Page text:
Research, Why Bother?

It’s week 4 of our #ebnjc December blog series and this week we celebrate the importance of research & scholarship in nursing with guest blogs from Clare McVeigh, Professor Roger Watson, Professor Jan Dewing & Professor Elizabeth Robb.

In our #ebnjc blog series we have already celebrated children’s nursing; with blogs from Jayne Pentin, Kirsten Huby & Marcus Wootton, learning disability nursing; with blogs from Professor Ruth Northway, Jonathan Beebee & Amy Wixey and midwifery; with blogs from Louise Silverton CBE , Gina Novick & Lynsey Wilgaus

During our last blog Clare McVeigh outlined the challenges of delivering palliative care for people living with non-malignant respiratory disease.  Today we are delighted to welcome Professor Roger Watson, Professor of Nursing at the University of Hull, on the topic of nursing research.

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Research, why bother?

The usual answer to this question revolves around lofty aims about finding things out, making things, especially patients, better and contributing to a body of knowledge. This type of answer usually comes from someone with a vested interest in research—like me—who is trying to convey the worthiness of research but also its difficulty; it is virtuous, yet you have to be a bit special to participate.

Clearly, research is not for the uninitiated. An understanding of theories, asking researchable questions, research methods, analysis and reporting are the minimum requirements and these are most often gained within a degree and higher degree framework. There are no shortcuts to becoming involved in research and gaining the skills necessary to become an independent researcher can take a decade. Therefore, it does not seem very inclusive.

Nevertheless, to appreciate research and make use of the evidence it provides takes less time than you may think and many of us have the skills and the training to read and evaluate the research in our field and to know if what we are reading is useful or not. True, some research designs and statistical analyses are complex, but journals increasingly require authors to provide clear, plainly written, additional statements with published articles which should be understood by a wide audience.

But why?

So far, this has been a fairly standard defence of research but it does not address ‘why?’, especially: ‘why should I get involved?’ I think research has benefits beyond the obvious one of finding things out, for whatever reason. I think research changes people and if those people are practitioners, then it changes them for the better. Until you become involved in research there are many things you don’t appreciate, amongst them: how difficult it is to ask a research question; how difficult it is to answer a research question; how ‘hard won’ data are in any study; and how you sometimes get unexpected answers. Without making those of us engaged in research appear like martyrs to a cause, I do think that some exposure to research, especially clinical research, makes novice researchers appreciate that our job is quite hard. But this is not an end in itself.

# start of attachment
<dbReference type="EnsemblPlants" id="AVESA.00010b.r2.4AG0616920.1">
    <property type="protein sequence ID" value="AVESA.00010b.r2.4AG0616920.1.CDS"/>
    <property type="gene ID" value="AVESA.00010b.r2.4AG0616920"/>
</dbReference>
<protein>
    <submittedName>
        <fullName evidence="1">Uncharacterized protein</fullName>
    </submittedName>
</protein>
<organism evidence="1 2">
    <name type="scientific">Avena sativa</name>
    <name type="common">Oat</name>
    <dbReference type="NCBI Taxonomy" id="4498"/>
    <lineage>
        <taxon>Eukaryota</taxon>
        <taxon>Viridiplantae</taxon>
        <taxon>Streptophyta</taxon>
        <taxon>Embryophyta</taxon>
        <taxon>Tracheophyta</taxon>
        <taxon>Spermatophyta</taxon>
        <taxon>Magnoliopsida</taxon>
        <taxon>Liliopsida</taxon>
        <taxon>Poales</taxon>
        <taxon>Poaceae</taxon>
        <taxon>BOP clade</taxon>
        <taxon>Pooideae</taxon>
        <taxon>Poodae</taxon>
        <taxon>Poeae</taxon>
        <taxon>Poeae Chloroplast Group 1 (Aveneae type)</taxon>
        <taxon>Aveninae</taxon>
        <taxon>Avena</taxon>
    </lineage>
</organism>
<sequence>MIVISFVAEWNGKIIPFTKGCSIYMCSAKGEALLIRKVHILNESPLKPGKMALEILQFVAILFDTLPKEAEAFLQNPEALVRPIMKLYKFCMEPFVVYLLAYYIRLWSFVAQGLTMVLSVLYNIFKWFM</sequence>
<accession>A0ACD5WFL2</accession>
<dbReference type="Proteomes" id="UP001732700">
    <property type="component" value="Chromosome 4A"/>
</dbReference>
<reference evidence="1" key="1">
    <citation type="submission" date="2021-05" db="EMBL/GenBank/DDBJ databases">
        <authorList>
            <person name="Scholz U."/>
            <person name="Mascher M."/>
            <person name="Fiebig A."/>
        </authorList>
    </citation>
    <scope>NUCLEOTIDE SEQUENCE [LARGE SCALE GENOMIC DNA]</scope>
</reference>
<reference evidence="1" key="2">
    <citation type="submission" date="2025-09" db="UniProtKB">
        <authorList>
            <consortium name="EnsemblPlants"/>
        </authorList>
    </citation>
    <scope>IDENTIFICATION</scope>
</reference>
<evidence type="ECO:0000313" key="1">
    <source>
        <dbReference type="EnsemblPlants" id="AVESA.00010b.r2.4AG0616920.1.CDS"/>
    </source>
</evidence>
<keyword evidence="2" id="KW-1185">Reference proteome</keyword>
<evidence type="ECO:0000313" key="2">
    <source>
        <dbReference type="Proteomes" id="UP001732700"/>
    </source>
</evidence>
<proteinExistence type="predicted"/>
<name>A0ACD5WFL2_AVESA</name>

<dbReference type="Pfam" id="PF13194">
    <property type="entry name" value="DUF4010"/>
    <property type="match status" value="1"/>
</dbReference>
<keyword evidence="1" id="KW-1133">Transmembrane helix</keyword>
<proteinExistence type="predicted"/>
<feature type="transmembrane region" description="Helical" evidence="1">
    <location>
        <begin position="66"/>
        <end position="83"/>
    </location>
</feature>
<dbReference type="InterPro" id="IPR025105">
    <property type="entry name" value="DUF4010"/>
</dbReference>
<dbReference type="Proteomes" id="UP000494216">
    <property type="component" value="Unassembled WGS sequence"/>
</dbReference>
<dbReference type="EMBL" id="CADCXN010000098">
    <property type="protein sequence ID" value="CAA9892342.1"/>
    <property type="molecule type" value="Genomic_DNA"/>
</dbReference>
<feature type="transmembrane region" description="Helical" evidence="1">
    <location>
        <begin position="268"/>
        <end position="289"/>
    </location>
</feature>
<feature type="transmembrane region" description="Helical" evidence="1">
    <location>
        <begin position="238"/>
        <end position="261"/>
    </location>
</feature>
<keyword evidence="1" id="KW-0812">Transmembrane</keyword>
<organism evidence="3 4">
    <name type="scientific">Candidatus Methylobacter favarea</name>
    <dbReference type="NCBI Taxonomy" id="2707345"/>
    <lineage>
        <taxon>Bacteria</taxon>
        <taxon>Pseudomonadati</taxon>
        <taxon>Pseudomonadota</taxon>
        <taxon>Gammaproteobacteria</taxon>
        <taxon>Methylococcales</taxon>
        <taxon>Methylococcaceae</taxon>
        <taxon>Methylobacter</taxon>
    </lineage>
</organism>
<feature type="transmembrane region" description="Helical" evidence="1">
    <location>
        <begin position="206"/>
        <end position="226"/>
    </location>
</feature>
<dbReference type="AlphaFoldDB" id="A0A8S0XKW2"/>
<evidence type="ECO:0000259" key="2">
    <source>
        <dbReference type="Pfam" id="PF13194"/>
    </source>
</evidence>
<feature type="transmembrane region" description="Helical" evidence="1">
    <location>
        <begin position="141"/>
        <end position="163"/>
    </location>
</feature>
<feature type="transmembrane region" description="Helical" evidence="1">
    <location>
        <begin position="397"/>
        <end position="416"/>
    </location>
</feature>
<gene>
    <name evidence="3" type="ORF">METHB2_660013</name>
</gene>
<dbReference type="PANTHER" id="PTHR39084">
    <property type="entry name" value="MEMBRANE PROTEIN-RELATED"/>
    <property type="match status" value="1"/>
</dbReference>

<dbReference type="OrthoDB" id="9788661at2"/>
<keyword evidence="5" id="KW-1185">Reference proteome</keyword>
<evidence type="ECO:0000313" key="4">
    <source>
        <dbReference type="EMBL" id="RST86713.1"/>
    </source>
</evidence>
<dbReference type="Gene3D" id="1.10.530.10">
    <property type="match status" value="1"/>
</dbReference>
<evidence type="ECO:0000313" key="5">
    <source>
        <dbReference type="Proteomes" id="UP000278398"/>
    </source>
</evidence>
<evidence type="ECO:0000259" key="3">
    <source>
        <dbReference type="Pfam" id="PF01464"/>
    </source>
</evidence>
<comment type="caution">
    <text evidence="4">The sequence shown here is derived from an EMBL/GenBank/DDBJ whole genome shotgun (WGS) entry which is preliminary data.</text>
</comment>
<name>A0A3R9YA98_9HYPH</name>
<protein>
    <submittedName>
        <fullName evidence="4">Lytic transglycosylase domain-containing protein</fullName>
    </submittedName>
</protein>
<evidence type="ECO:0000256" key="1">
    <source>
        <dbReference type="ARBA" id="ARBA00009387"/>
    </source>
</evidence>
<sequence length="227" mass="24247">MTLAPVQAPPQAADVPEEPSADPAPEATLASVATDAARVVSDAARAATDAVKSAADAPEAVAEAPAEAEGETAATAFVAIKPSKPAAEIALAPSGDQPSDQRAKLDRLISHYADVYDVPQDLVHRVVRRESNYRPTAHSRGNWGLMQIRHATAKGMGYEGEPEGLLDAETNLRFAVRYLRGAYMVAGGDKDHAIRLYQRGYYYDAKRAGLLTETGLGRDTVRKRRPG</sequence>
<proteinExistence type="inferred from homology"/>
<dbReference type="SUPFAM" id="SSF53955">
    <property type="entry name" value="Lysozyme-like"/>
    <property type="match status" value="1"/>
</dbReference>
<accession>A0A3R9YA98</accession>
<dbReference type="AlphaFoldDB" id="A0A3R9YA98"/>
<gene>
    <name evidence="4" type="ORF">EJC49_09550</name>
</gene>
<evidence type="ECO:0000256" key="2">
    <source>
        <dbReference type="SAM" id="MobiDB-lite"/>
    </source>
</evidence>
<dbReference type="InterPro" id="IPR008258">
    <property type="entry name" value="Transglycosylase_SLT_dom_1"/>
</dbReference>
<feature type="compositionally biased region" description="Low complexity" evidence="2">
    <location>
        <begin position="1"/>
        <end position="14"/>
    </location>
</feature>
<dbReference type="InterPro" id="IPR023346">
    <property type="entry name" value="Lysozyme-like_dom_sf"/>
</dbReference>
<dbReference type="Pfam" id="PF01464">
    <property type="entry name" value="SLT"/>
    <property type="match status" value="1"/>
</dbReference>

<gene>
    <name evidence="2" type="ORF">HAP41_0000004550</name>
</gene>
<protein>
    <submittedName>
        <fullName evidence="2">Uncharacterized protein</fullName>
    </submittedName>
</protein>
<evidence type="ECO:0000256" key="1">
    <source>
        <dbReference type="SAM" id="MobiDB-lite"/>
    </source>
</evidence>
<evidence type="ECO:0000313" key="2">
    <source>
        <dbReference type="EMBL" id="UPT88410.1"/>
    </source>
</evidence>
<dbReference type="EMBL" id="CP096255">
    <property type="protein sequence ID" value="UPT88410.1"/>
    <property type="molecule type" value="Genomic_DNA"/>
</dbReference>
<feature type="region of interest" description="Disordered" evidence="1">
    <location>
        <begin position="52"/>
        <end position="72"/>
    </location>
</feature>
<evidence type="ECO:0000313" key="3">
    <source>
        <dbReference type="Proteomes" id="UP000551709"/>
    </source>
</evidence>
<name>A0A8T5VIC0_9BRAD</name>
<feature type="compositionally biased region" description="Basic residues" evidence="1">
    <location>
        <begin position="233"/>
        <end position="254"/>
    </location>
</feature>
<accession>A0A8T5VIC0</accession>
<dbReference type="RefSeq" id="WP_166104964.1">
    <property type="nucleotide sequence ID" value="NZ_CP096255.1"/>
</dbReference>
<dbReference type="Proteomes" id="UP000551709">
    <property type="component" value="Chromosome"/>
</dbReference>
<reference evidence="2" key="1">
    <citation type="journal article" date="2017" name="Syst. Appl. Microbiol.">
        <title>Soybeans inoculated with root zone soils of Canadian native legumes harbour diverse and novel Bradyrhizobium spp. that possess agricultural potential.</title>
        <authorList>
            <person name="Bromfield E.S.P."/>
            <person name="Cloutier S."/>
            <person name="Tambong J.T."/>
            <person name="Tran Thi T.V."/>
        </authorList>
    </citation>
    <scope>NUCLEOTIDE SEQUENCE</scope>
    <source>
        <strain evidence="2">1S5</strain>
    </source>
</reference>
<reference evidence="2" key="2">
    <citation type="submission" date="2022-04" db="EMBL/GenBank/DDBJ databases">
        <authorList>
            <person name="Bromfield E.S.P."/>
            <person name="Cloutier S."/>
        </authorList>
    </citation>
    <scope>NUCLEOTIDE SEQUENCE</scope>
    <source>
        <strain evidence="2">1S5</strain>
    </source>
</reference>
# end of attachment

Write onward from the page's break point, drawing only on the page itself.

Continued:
By appreciating the difficulties in research first hand, those in practice will be more critical of their own practice and less likely to accept standard practice without being convinced it is the best that evidence can support. Where they encounter unexpected problems they will know how to find the information that could help them solve that problem and—of more importance—will know how to evaluate that information. Not everything that you can find on the Internet, for example, is trustworthy and having the skills to discriminate between vested interests and impartial data, between publications that are of high quality and those mainly derived from opinion is valuable. Ultimately, if evidence is unavailable and a solution cannot be found, with the right support and in the right environment, the practitioner who knows how to ask a researchable question may answer that question, find out something new and inspire others.


Professor Roger Watson PhD RN FRCP Edin FRCN FAAN
Roger Watson is a graduate of The University of Edinburgh with a PhD in biochemistry from The University of Sheffield who qualified in nursing at St George’s Hospital, London. Working in care of older people, he has a special interest in the feeding and nutritional problems of older people with dementia. He is Editor-in-Chief of Journal of Advanced Nursing and Editor of Nursing Open. A frequent visitor to the Far East, South East Asia and Australia, he has honorary and visiting positions in China, Hong Kong, and Australia. He is Professor of Nursing, University of Hull, UK and was a member of the UK 2014 Research Excellence Framework sub-panel for Allied Health Professions, Dentistry, Nursing and Pharmacy.


Why not check out EBN’s Research Made Simple Series?

Research Made Simple: Reviewing the literature
Research Made Simple: Bias in research

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